United States District Court, N.D. California
ORDER GRANTING IN PART AND DENYING IN PART MOTION FOR RECONSIDERATION Re: ECF No. 226
JON S. TIGAR, District Judge.
Currently before the Court is Defendant Safeway, Inc.'s motion for reconsideration, ECF No. 226-2, which asks the Court to amend its December 10, 2014 order granting Plaintiff Michael Rodman's motion for partial summary judgment. ECF No. 223. The Court previously granted Safeway leave to file the present motion for reconsideration. ECF No. 228.
Local Rule 7-9 provides that a party moving for leave to file a motion for reconsideration must show:
(1) That at the time of the motion for leave, a material difference in fact or law exists from that which was presented to the Court before entry of the interlocutory order for which reconsideration is sought. The party also must show that in the exercise of reasonable diligence the party applying for reconsideration did not know such fact or law at the time of the interlocutory order; or
(2) The emergence of new material facts or a change of law occurring after the time of such order; or
(3) A manifest failure by the Court to consider material facts or dispositive legal arguments which were presented to the Court before such interlocutory order.
Civil L.R. 7-9(b).
Safeway argues that the Court's order granted Plaintiff summary judgment on two issues that were not properly before the Court, resulting in manifest error.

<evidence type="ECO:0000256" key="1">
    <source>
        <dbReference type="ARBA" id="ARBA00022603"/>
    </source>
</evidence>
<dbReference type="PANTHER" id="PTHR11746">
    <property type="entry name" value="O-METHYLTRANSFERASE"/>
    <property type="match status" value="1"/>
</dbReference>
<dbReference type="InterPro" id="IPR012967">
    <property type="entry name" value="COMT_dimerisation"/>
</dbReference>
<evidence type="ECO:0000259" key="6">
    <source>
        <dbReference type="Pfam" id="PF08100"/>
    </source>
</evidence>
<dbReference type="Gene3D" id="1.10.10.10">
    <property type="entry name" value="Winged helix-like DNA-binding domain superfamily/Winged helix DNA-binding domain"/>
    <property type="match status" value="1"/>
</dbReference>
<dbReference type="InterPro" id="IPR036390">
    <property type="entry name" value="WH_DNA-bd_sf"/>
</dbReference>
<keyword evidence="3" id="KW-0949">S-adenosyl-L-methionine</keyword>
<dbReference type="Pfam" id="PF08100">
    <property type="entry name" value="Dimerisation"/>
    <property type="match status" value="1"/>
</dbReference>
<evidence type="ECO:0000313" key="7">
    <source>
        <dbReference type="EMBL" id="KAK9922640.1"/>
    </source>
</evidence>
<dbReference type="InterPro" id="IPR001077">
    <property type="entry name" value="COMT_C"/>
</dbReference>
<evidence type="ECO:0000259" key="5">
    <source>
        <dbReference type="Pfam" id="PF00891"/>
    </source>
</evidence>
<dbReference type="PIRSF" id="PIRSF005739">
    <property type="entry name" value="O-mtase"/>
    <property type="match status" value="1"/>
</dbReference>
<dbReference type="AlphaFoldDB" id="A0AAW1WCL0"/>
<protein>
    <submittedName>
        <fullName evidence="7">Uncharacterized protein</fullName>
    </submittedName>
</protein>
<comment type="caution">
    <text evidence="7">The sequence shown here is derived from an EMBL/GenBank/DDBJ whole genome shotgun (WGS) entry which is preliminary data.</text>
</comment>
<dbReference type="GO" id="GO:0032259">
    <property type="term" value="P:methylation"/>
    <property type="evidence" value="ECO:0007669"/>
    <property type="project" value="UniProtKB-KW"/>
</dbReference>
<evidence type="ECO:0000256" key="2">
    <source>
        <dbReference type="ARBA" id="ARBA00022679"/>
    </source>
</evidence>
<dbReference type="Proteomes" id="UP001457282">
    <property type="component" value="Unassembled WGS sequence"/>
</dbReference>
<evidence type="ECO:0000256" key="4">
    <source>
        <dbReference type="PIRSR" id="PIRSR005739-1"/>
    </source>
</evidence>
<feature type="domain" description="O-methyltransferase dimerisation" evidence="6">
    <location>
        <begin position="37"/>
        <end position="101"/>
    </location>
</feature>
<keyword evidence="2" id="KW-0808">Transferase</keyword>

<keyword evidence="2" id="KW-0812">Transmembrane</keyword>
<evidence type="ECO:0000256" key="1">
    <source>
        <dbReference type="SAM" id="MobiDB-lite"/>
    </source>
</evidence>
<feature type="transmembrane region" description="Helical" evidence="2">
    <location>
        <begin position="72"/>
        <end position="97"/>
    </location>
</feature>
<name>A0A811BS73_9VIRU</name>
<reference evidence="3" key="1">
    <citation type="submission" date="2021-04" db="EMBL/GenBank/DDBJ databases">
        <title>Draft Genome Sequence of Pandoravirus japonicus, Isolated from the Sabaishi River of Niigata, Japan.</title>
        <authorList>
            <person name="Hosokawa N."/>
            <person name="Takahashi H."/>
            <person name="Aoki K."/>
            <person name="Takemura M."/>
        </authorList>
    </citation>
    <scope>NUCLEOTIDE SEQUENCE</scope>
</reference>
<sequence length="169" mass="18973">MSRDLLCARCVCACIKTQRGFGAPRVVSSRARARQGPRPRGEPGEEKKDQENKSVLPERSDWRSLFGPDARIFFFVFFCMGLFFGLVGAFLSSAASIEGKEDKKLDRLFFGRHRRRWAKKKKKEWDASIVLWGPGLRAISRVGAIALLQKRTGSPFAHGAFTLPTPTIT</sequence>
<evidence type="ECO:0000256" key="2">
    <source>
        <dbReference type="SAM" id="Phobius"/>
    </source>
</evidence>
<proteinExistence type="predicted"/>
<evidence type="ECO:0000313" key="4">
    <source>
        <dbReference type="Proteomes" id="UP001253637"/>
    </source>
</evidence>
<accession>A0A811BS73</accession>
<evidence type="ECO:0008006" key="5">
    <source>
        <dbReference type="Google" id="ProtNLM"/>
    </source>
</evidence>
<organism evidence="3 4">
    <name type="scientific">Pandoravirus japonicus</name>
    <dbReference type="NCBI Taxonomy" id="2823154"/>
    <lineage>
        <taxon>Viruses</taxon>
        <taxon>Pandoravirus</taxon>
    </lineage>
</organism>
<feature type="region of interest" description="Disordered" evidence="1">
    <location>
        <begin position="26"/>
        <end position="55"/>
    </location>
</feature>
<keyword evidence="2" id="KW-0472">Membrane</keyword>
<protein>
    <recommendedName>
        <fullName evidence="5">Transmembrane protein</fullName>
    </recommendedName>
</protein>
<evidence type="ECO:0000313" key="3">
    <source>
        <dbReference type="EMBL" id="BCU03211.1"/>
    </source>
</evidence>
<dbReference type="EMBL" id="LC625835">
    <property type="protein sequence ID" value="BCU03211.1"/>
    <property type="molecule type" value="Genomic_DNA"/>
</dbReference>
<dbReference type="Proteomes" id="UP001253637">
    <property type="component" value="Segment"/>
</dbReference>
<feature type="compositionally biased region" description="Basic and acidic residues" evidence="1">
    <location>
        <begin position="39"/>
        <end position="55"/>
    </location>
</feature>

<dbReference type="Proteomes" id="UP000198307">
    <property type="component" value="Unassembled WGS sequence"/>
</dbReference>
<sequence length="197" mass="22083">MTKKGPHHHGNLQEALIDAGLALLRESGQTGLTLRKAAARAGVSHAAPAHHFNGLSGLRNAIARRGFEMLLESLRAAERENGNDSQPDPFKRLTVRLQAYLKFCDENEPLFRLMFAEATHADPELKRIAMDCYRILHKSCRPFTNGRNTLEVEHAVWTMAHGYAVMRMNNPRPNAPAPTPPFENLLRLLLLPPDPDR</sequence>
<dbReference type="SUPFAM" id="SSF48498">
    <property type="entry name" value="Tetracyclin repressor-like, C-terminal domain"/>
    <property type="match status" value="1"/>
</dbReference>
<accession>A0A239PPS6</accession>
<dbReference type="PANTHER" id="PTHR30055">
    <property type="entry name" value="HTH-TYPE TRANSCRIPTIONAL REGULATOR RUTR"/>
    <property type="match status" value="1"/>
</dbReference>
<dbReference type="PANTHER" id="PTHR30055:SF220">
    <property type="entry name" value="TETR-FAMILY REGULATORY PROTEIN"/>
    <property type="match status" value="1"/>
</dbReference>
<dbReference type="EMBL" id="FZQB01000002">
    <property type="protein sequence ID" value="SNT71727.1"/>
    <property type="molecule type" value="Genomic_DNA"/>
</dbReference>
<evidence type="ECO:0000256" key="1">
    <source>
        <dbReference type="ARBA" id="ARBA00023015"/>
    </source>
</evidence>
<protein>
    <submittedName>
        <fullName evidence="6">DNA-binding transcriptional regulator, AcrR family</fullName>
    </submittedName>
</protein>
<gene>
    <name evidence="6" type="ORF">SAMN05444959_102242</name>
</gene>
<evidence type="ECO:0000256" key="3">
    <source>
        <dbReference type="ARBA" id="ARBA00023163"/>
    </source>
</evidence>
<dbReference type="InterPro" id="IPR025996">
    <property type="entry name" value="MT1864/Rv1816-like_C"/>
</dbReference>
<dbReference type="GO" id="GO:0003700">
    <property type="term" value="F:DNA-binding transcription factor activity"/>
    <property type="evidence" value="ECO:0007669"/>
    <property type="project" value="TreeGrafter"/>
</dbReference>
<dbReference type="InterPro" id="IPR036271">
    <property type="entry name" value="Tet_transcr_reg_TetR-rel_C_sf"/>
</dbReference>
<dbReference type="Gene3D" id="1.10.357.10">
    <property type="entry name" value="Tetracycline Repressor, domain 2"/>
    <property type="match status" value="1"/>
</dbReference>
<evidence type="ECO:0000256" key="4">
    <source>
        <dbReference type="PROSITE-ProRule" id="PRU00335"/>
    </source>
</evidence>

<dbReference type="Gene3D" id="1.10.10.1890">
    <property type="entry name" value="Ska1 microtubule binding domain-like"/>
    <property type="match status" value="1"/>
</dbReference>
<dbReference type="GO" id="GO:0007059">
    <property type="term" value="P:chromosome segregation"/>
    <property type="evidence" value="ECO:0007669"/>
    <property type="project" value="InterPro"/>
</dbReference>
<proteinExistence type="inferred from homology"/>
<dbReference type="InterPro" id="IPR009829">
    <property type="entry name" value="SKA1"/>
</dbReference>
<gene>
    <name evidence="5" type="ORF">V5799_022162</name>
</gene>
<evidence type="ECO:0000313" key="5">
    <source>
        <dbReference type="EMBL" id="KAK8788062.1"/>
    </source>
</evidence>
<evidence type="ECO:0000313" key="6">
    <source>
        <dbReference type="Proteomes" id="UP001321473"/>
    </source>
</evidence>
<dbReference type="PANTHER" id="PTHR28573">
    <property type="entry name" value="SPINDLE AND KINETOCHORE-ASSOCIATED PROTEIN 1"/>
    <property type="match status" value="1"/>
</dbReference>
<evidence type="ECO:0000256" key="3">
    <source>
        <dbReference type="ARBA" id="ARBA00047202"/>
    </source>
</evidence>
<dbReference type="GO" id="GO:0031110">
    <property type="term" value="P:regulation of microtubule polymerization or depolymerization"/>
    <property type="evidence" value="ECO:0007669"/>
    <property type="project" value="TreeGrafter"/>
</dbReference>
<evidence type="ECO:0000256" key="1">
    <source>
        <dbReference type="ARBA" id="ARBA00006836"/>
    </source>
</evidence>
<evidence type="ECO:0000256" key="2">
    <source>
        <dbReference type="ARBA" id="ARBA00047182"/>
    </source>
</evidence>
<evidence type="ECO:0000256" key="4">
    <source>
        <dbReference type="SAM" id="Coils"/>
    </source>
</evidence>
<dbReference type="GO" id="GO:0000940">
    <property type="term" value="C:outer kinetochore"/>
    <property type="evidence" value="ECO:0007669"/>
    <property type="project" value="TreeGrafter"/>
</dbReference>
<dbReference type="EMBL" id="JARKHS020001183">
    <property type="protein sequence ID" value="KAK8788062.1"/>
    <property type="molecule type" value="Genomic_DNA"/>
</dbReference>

First, Safeway objects to the Court's finding that "Safeway is liable to Plaintiff and the Class for the aggregate amount of the online mark-up from April 12, 2010, through the present." ECF No. 223 at 19. Safeway argues this conclusion was in error because Plaintiff's notice of motion indicated that Plaintiff sought summary judgment on the issues of breach and the ineffectiveness of the November 11, 2011 amendment to the contract, but did not indicate that Plaintiff sought summary judgment on the appropriate measure of damages. See ECF No. 170-5 at 1:10-14. Plaintiff's motion indicated that "[t]he parties have agreed to defer any motion for summary judgment as to the amount of damages until after a liability determination by the Court." Id. at 1, n. 2. Plaintiff argues that although its motion agreed to defer a determination of the amount of damages, it still sought a finding that the aggregate amount of the online markup was the appropriate measure of damages.